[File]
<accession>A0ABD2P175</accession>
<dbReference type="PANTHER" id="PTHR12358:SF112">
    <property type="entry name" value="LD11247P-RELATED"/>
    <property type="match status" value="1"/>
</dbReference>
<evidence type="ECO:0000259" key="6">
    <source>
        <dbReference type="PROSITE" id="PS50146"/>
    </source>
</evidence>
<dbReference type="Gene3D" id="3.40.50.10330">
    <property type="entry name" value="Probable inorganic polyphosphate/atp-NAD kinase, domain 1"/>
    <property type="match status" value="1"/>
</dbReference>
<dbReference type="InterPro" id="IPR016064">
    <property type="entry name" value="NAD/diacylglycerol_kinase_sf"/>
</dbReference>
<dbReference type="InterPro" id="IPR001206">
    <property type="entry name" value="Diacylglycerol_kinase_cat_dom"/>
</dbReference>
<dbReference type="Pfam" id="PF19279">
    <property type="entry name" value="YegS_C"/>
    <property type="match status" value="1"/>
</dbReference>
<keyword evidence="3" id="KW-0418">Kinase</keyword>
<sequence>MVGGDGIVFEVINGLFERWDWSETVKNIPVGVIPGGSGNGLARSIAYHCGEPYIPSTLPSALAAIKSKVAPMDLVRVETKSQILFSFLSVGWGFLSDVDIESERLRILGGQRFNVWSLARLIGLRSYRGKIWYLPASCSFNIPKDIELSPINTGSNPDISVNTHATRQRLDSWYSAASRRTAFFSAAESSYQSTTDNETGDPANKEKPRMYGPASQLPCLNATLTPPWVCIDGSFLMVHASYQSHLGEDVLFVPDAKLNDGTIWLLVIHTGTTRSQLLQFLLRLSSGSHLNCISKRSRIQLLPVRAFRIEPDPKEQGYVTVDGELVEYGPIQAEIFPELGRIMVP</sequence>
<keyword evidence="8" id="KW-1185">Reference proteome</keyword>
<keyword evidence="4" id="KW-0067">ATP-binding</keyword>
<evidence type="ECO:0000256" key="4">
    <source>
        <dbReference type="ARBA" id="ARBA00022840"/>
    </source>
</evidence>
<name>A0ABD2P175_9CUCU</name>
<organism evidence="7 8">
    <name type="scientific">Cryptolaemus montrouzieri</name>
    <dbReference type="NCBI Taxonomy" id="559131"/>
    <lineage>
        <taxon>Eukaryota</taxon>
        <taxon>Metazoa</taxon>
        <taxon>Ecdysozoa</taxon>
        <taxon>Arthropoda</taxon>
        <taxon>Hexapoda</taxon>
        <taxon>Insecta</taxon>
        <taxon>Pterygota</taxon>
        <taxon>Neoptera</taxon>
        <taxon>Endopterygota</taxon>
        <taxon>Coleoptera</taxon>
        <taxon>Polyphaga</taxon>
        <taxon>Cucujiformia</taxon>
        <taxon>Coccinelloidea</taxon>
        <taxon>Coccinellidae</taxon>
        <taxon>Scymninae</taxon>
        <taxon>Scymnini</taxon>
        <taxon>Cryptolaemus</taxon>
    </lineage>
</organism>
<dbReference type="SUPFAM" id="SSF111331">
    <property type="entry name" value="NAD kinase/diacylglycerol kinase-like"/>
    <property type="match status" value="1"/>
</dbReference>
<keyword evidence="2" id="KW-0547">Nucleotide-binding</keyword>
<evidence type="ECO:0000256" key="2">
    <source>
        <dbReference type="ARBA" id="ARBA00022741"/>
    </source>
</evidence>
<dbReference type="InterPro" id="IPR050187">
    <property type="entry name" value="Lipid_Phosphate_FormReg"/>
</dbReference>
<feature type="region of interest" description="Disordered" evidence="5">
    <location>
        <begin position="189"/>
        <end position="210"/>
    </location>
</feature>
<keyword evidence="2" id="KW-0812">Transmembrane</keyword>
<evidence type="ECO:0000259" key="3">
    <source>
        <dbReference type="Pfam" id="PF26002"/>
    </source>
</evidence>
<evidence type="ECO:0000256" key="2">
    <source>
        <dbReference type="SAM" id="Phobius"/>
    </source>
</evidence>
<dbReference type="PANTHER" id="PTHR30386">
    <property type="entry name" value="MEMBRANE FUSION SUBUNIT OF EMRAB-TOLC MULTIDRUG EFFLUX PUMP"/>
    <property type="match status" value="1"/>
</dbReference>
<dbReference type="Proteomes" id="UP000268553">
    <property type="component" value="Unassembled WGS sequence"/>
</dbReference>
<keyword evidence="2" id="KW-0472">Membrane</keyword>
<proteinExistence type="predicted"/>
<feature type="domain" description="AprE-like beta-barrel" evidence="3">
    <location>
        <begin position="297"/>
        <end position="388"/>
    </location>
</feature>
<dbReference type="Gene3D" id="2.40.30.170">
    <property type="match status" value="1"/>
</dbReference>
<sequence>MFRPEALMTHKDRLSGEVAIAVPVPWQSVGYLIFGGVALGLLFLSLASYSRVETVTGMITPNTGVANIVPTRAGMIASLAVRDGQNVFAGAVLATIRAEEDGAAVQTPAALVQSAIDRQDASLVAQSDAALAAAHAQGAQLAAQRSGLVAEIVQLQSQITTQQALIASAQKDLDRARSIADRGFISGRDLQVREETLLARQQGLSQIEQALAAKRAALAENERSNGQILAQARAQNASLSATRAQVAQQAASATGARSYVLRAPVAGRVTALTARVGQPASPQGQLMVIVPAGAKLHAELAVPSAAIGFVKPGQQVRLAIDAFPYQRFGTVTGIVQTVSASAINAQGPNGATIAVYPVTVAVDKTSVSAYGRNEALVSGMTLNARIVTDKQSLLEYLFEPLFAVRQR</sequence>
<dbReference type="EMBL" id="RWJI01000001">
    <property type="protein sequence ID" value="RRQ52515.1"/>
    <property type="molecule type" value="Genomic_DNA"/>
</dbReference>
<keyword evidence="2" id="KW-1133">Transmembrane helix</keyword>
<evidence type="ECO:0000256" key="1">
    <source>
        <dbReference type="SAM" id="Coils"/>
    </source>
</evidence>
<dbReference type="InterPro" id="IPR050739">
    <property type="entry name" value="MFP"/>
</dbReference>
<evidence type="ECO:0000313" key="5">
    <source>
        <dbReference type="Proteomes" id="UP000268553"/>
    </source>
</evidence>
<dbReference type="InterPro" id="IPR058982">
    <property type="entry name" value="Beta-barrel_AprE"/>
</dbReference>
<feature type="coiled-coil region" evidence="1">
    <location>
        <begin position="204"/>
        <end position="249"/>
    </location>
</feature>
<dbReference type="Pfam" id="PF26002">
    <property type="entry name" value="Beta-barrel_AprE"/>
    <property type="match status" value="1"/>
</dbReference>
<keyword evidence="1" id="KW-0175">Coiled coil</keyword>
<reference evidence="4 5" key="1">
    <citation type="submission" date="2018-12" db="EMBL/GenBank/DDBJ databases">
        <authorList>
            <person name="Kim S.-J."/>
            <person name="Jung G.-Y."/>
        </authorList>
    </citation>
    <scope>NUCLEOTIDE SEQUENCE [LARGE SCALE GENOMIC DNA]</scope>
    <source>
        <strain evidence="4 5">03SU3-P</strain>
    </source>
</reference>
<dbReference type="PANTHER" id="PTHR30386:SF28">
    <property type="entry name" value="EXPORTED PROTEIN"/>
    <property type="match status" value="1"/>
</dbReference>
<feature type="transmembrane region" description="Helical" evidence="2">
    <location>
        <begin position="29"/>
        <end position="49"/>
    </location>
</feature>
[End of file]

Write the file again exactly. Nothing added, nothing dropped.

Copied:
<accession>A0ABD2P175</accession>
<dbReference type="PANTHER" id="PTHR12358:SF112">
    <property type="entry name" value="LD11247P-RELATED"/>
    <property type="match status" value="1"/>
</dbReference>
<evidence type="ECO:0000259" key="6">
    <source>
        <dbReference type="PROSITE" id="PS50146"/>
    </source>
</evidence>
<dbReference type="Gene3D" id="3.40.50.10330">
    <property type="entry name" value="Probable inorganic polyphosphate/atp-NAD kinase, domain 1"/>
    <property type="match status" value="1"/>
</dbReference>
<dbReference type="InterPro" id="IPR016064">
    <property type="entry name" value="NAD/diacylglycerol_kinase_sf"/>
</dbReference>
<dbReference type="InterPro" id="IPR001206">
    <property type="entry name" value="Diacylglycerol_kinase_cat_dom"/>
</dbReference>
<dbReference type="Pfam" id="PF19279">
    <property type="entry name" value="YegS_C"/>
    <property type="match status" value="1"/>
</dbReference>
<keyword evidence="3" id="KW-0418">Kinase</keyword>
<sequence>MVGGDGIVFEVINGLFERWDWSETVKNIPVGVIPGGSGNGLARSIAYHCGEPYIPSTLPSALAAIKSKVAPMDLVRVETKSQILFSFLSVGWGFLSDVDIESERLRILGGQRFNVWSLARLIGLRSYRGKIWYLPASCSFNIPKDIELSPINTGSNPDISVNTHATRQRLDSWYSAASRRTAFFSAAESSYQSTTDNETGDPANKEKPRMYGPASQLPCLNATLTPPWVCIDGSFLMVHASYQSHLGEDVLFVPDAKLNDGTIWLLVIHTGTTRSQLLQFLLRLSSGSHLNCISKRSRIQLLPVRAFRIEPDPKEQGYVTVDGELVEYGPIQAEIFPELGRIMVP</sequence>
<keyword evidence="8" id="KW-1185">Reference proteome</keyword>
<keyword evidence="4" id="KW-0067">ATP-binding</keyword>
<evidence type="ECO:0000256" key="4">
    <source>
        <dbReference type="ARBA" id="ARBA00022840"/>
    </source>
</evidence>
<name>A0ABD2P175_9CUCU</name>
<organism evidence="7 8">
    <name type="scientific">Cryptolaemus montrouzieri</name>
    <dbReference type="NCBI Taxonomy" id="559131"/>
    <lineage>
        <taxon>Eukaryota</taxon>
        <taxon>Metazoa</taxon>
        <taxon>Ecdysozoa</taxon>
        <taxon>Arthropoda</taxon>
        <taxon>Hexapoda</taxon>
        <taxon>Insecta</taxon>
        <taxon>Pterygota</taxon>
        <taxon>Neoptera</taxon>
        <taxon>Endopterygota</taxon>
        <taxon>Coleoptera</taxon>
        <taxon>Polyphaga</taxon>
        <taxon>Cucujiformia</taxon>
        <taxon>Coccinelloidea</taxon>
        <taxon>Coccinellidae</taxon>
        <taxon>Scymninae</taxon>
        <taxon>Scymnini</taxon>
        <taxon>Cryptolaemus</taxon>
    </lineage>
</organism>
<dbReference type="SUPFAM" id="SSF111331">
    <property type="entry name" value="NAD kinase/diacylglycerol kinase-like"/>
    <property type="match status" value="1"/>
</dbReference>
<keyword evidence="2" id="KW-0547">Nucleotide-binding</keyword>
<evidence type="ECO:0000256" key="2">
    <source>
        <dbReference type="ARBA" id="ARBA00022741"/>
    </source>
</evidence>
<dbReference type="InterPro" id="IPR050187">
    <property type="entry name" value="Lipid_Phosphate_FormReg"/>
</dbReference>
<feature type="region of interest" description="Disordered" evidence="5">
    <location>
        <begin position="189"/>
        <end position="210"/>
    </location>
</feature>
<keyword evidence="2" id="KW-0812">Transmembrane</keyword>
<evidence type="ECO:0000259" key="3">
    <source>
        <dbReference type="Pfam" id="PF26002"/>
    </source>
</evidence>
<evidence type="ECO:0000256" key="2">
    <source>
        <dbReference type="SAM" id="Phobius"/>
    </source>
</evidence>
<dbReference type="PANTHER" id="PTHR30386">
    <property type="entry name" value="MEMBRANE FUSION SUBUNIT OF EMRAB-TOLC MULTIDRUG EFFLUX PUMP"/>
    <property type="match status" value="1"/>
</dbReference>
<dbReference type="Proteomes" id="UP000268553">
    <property type="component" value="Unassembled WGS sequence"/>
</dbReference>
<keyword evidence="2" id="KW-0472">Membrane</keyword>
<proteinExistence type="predicted"/>
<feature type="domain" description="AprE-like beta-barrel" evidence="3">
    <location>
        <begin position="297"/>
        <end position="388"/>
    </location>
</feature>
<dbReference type="Gene3D" id="2.40.30.170">
    <property type="match status" value="1"/>
</dbReference>
<sequence>MFRPEALMTHKDRLSGEVAIAVPVPWQSVGYLIFGGVALGLLFLSLASYSRVETVTGMITPNTGVANIVPTRAGMIASLAVRDGQNVFAGAVLATIRAEEDGAAVQTPAALVQSAIDRQDASLVAQSDAALAAAHAQGAQLAAQRSGLVAEIVQLQSQITTQQALIASAQKDLDRARSIADRGFISGRDLQVREETLLARQQGLSQIEQALAAKRAALAENERSNGQILAQARAQNASLSATRAQVAQQAASATGARSYVLRAPVAGRVTALTARVGQPASPQGQLMVIVPAGAKLHAELAVPSAAIGFVKPGQQVRLAIDAFPYQRFGTVTGIVQTVSASAINAQGPNGATIAVYPVTVAVDKTSVSAYGRNEALVSGMTLNARIVTDKQSLLEYLFEPLFAVRQR</sequence>
<dbReference type="EMBL" id="RWJI01000001">
    <property type="protein sequence ID" value="RRQ52515.1"/>
    <property type="molecule type" value="Genomic_DNA"/>
</dbReference>
<keyword evidence="2" id="KW-1133">Transmembrane helix</keyword>
<evidence type="ECO:0000256" key="1">
    <source>
        <dbReference type="SAM" id="Coils"/>
    </source>
</evidence>
<dbReference type="InterPro" id="IPR050739">
    <property type="entry name" value="MFP"/>
</dbReference>
<evidence type="ECO:0000313" key="5">
    <source>
        <dbReference type="Proteomes" id="UP000268553"/>
    </source>
</evidence>
<dbReference type="InterPro" id="IPR058982">
    <property type="entry name" value="Beta-barrel_AprE"/>
</dbReference>
<feature type="coiled-coil region" evidence="1">
    <location>
        <begin position="204"/>
        <end position="249"/>
    </location>
</feature>
<dbReference type="Pfam" id="PF26002">
    <property type="entry name" value="Beta-barrel_AprE"/>
    <property type="match status" value="1"/>
</dbReference>
<keyword evidence="1" id="KW-0175">Coiled coil</keyword>
<reference evidence="4 5" key="1">
    <citation type="submission" date="2018-12" db="EMBL/GenBank/DDBJ databases">
        <authorList>
            <person name="Kim S.-J."/>
            <person name="Jung G.-Y."/>
        </authorList>
    </citation>
    <scope>NUCLEOTIDE SEQUENCE [LARGE SCALE GENOMIC DNA]</scope>
    <source>
        <strain evidence="4 5">03SU3-P</strain>
    </source>
</reference>
<dbReference type="PANTHER" id="PTHR30386:SF28">
    <property type="entry name" value="EXPORTED PROTEIN"/>
    <property type="match status" value="1"/>
</dbReference>
<feature type="transmembrane region" description="Helical" evidence="2">
    <location>
        <begin position="29"/>
        <end position="49"/>
    </location>
</feature>